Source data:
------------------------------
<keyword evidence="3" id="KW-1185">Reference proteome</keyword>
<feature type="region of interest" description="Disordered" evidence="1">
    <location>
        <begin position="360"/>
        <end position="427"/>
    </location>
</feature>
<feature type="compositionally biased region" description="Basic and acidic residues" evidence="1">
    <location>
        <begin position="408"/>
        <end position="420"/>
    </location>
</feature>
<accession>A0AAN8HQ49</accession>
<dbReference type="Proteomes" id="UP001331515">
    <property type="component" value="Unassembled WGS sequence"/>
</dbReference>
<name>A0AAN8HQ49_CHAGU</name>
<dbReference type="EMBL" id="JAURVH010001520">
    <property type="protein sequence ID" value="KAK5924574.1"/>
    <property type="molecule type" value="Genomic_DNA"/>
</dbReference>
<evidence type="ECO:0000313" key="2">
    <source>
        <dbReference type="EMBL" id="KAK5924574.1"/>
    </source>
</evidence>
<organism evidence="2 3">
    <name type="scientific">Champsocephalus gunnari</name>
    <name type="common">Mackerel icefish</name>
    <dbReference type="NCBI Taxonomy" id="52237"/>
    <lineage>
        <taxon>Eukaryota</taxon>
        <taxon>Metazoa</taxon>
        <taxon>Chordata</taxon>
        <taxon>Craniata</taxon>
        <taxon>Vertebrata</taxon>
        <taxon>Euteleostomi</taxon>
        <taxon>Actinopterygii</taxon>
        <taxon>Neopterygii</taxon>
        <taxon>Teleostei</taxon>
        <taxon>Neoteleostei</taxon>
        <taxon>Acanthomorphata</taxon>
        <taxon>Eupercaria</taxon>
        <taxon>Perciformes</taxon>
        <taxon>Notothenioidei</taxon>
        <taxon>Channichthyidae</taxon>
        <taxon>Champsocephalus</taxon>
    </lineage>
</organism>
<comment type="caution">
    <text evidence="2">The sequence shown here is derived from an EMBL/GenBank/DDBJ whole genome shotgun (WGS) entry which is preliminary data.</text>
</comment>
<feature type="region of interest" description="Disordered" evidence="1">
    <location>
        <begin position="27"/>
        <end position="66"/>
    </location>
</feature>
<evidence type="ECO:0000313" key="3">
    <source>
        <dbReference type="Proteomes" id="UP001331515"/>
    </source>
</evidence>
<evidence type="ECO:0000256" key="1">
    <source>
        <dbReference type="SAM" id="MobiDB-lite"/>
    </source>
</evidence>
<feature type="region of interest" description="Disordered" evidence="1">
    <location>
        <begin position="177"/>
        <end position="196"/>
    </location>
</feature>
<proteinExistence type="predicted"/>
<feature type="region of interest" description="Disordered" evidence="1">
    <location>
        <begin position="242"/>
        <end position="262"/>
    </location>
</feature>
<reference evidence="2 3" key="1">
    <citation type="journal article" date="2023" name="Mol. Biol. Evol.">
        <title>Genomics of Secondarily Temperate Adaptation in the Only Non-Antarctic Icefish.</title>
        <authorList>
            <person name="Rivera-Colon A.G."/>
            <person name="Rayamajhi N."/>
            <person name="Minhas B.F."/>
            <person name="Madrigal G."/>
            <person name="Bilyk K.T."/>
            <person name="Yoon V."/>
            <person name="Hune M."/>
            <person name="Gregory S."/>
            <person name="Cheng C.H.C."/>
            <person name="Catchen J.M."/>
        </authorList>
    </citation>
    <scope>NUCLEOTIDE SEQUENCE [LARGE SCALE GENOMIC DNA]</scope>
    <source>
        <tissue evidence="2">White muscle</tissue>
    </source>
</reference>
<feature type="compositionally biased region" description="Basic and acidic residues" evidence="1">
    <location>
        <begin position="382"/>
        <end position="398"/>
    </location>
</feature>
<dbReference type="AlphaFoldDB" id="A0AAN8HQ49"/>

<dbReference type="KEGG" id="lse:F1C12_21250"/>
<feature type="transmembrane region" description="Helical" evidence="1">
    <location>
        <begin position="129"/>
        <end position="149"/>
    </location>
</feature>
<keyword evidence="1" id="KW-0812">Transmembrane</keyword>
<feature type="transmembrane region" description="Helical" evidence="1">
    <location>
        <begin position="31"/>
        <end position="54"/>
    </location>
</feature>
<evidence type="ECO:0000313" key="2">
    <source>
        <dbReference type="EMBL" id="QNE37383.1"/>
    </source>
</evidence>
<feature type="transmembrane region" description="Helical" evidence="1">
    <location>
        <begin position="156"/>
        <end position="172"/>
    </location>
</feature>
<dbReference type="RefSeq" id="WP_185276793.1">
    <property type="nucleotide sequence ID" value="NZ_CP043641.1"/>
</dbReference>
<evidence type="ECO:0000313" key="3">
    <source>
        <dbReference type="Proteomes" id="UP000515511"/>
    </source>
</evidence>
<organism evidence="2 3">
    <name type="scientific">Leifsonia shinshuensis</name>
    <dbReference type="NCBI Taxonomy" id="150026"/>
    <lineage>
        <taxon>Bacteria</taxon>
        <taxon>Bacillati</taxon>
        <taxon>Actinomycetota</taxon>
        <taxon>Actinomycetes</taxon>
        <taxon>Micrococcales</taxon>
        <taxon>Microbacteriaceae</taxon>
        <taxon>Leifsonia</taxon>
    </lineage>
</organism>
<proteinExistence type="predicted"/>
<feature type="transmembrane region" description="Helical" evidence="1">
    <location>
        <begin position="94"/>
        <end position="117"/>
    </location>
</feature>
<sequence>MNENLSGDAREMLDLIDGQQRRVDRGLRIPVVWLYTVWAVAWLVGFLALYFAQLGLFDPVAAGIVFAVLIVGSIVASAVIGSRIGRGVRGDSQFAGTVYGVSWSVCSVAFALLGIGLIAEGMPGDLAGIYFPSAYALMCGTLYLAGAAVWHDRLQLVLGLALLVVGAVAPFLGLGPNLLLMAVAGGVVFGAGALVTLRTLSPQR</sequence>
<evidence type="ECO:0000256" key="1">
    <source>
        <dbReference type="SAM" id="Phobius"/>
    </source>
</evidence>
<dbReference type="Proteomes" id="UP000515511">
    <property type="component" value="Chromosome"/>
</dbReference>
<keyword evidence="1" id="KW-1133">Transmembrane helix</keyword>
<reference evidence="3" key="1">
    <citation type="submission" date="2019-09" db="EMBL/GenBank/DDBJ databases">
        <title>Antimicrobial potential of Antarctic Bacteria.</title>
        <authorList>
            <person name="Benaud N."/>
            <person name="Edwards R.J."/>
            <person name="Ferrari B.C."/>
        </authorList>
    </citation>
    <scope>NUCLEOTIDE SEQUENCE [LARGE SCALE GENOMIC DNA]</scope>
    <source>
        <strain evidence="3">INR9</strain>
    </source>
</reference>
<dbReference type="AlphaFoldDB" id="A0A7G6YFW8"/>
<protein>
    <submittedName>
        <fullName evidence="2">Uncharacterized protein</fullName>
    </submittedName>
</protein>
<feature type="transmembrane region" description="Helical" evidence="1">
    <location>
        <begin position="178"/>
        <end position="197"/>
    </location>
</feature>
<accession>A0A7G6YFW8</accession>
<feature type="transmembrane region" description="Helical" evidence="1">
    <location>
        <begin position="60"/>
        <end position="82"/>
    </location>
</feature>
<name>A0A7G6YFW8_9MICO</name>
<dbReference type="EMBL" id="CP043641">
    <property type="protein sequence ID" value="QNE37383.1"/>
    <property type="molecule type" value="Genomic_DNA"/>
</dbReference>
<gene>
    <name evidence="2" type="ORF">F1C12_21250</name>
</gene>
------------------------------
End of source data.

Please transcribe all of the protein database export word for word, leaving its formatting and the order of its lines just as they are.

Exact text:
<keyword evidence="3" id="KW-1185">Reference proteome</keyword>
<feature type="region of interest" description="Disordered" evidence="1">
    <location>
        <begin position="360"/>
        <end position="427"/>
    </location>
</feature>
<feature type="compositionally biased region" description="Basic and acidic residues" evidence="1">
    <location>
        <begin position="408"/>
        <end position="420"/>
    </location>
</feature>
<accession>A0AAN8HQ49</accession>
<dbReference type="Proteomes" id="UP001331515">
    <property type="component" value="Unassembled WGS sequence"/>
</dbReference>
<name>A0AAN8HQ49_CHAGU</name>
<dbReference type="EMBL" id="JAURVH010001520">
    <property type="protein sequence ID" value="KAK5924574.1"/>
    <property type="molecule type" value="Genomic_DNA"/>
</dbReference>
<evidence type="ECO:0000313" key="2">
    <source>
        <dbReference type="EMBL" id="KAK5924574.1"/>
    </source>
</evidence>
<organism evidence="2 3">
    <name type="scientific">Champsocephalus gunnari</name>
    <name type="common">Mackerel icefish</name>
    <dbReference type="NCBI Taxonomy" id="52237"/>
    <lineage>
        <taxon>Eukaryota</taxon>
        <taxon>Metazoa</taxon>
        <taxon>Chordata</taxon>
        <taxon>Craniata</taxon>
        <taxon>Vertebrata</taxon>
        <taxon>Euteleostomi</taxon>
        <taxon>Actinopterygii</taxon>
        <taxon>Neopterygii</taxon>
        <taxon>Teleostei</taxon>
        <taxon>Neoteleostei</taxon>
        <taxon>Acanthomorphata</taxon>
        <taxon>Eupercaria</taxon>
        <taxon>Perciformes</taxon>
        <taxon>Notothenioidei</taxon>
        <taxon>Channichthyidae</taxon>
        <taxon>Champsocephalus</taxon>
    </lineage>
</organism>
<comment type="caution">
    <text evidence="2">The sequence shown here is derived from an EMBL/GenBank/DDBJ whole genome shotgun (WGS) entry which is preliminary data.</text>
</comment>
<feature type="region of interest" description="Disordered" evidence="1">
    <location>
        <begin position="27"/>
        <end position="66"/>
    </location>
</feature>
<evidence type="ECO:0000313" key="3">
    <source>
        <dbReference type="Proteomes" id="UP001331515"/>
    </source>
</evidence>
<evidence type="ECO:0000256" key="1">
    <source>
        <dbReference type="SAM" id="MobiDB-lite"/>
    </source>
</evidence>
<feature type="region of interest" description="Disordered" evidence="1">
    <location>
        <begin position="177"/>
        <end position="196"/>
    </location>
</feature>
<proteinExistence type="predicted"/>
<feature type="region of interest" description="Disordered" evidence="1">
    <location>
        <begin position="242"/>
        <end position="262"/>
    </location>
</feature>
<reference evidence="2 3" key="1">
    <citation type="journal article" date="2023" name="Mol. Biol. Evol.">
        <title>Genomics of Secondarily Temperate Adaptation in the Only Non-Antarctic Icefish.</title>
        <authorList>
            <person name="Rivera-Colon A.G."/>
            <person name="Rayamajhi N."/>
            <person name="Minhas B.F."/>
            <person name="Madrigal G."/>
            <person name="Bilyk K.T."/>
            <person name="Yoon V."/>
            <person name="Hune M."/>
            <person name="Gregory S."/>
            <person name="Cheng C.H.C."/>
            <person name="Catchen J.M."/>
        </authorList>
    </citation>
    <scope>NUCLEOTIDE SEQUENCE [LARGE SCALE GENOMIC DNA]</scope>
    <source>
        <tissue evidence="2">White muscle</tissue>
    </source>
</reference>
<feature type="compositionally biased region" description="Basic and acidic residues" evidence="1">
    <location>
        <begin position="382"/>
        <end position="398"/>
    </location>
</feature>
<dbReference type="AlphaFoldDB" id="A0AAN8HQ49"/>

<dbReference type="KEGG" id="lse:F1C12_21250"/>
<feature type="transmembrane region" description="Helical" evidence="1">
    <location>
        <begin position="129"/>
        <end position="149"/>
    </location>
</feature>
<keyword evidence="1" id="KW-0812">Transmembrane</keyword>
<feature type="transmembrane region" description="Helical" evidence="1">
    <location>
        <begin position="31"/>
        <end position="54"/>
    </location>
</feature>
<evidence type="ECO:0000313" key="2">
    <source>
        <dbReference type="EMBL" id="QNE37383.1"/>
    </source>
</evidence>
<feature type="transmembrane region" description="Helical" evidence="1">
    <location>
        <begin position="156"/>
        <end position="172"/>
    </location>
</feature>
<dbReference type="RefSeq" id="WP_185276793.1">
    <property type="nucleotide sequence ID" value="NZ_CP043641.1"/>
</dbReference>
<evidence type="ECO:0000313" key="3">
    <source>
        <dbReference type="Proteomes" id="UP000515511"/>
    </source>
</evidence>
<organism evidence="2 3">
    <name type="scientific">Leifsonia shinshuensis</name>
    <dbReference type="NCBI Taxonomy" id="150026"/>
    <lineage>
        <taxon>Bacteria</taxon>
        <taxon>Bacillati</taxon>
        <taxon>Actinomycetota</taxon>
        <taxon>Actinomycetes</taxon>
        <taxon>Micrococcales</taxon>
        <taxon>Microbacteriaceae</taxon>
        <taxon>Leifsonia</taxon>
    </lineage>
</organism>
<proteinExistence type="predicted"/>
<feature type="transmembrane region" description="Helical" evidence="1">
    <location>
        <begin position="94"/>
        <end position="117"/>
    </location>
</feature>
<sequence>MNENLSGDAREMLDLIDGQQRRVDRGLRIPVVWLYTVWAVAWLVGFLALYFAQLGLFDPVAAGIVFAVLIVGSIVASAVIGSRIGRGVRGDSQFAGTVYGVSWSVCSVAFALLGIGLIAEGMPGDLAGIYFPSAYALMCGTLYLAGAAVWHDRLQLVLGLALLVVGAVAPFLGLGPNLLLMAVAGGVVFGAGALVTLRTLSPQR</sequence>
<evidence type="ECO:0000256" key="1">
    <source>
        <dbReference type="SAM" id="Phobius"/>
    </source>
</evidence>
<dbReference type="Proteomes" id="UP000515511">
    <property type="component" value="Chromosome"/>
</dbReference>
<keyword evidence="1" id="KW-1133">Transmembrane helix</keyword>
<reference evidence="3" key="1">
    <citation type="submission" date="2019-09" db="EMBL/GenBank/DDBJ databases">
        <title>Antimicrobial potential of Antarctic Bacteria.</title>
        <authorList>
            <person name="Benaud N."/>
            <person name="Edwards R.J."/>
            <person name="Ferrari B.C."/>
        </authorList>
    </citation>
    <scope>NUCLEOTIDE SEQUENCE [LARGE SCALE GENOMIC DNA]</scope>
    <source>
        <strain evidence="3">INR9</strain>
    </source>
</reference>
<dbReference type="AlphaFoldDB" id="A0A7G6YFW8"/>
<protein>
    <submittedName>
        <fullName evidence="2">Uncharacterized protein</fullName>
    </submittedName>
</protein>
<feature type="transmembrane region" description="Helical" evidence="1">
    <location>
        <begin position="178"/>
        <end position="197"/>
    </location>
</feature>
<accession>A0A7G6YFW8</accession>
<feature type="transmembrane region" description="Helical" evidence="1">
    <location>
        <begin position="60"/>
        <end position="82"/>
    </location>
</feature>
<name>A0A7G6YFW8_9MICO</name>
<dbReference type="EMBL" id="CP043641">
    <property type="protein sequence ID" value="QNE37383.1"/>
    <property type="molecule type" value="Genomic_DNA"/>
</dbReference>
<gene>
    <name evidence="2" type="ORF">F1C12_21250</name>
</gene>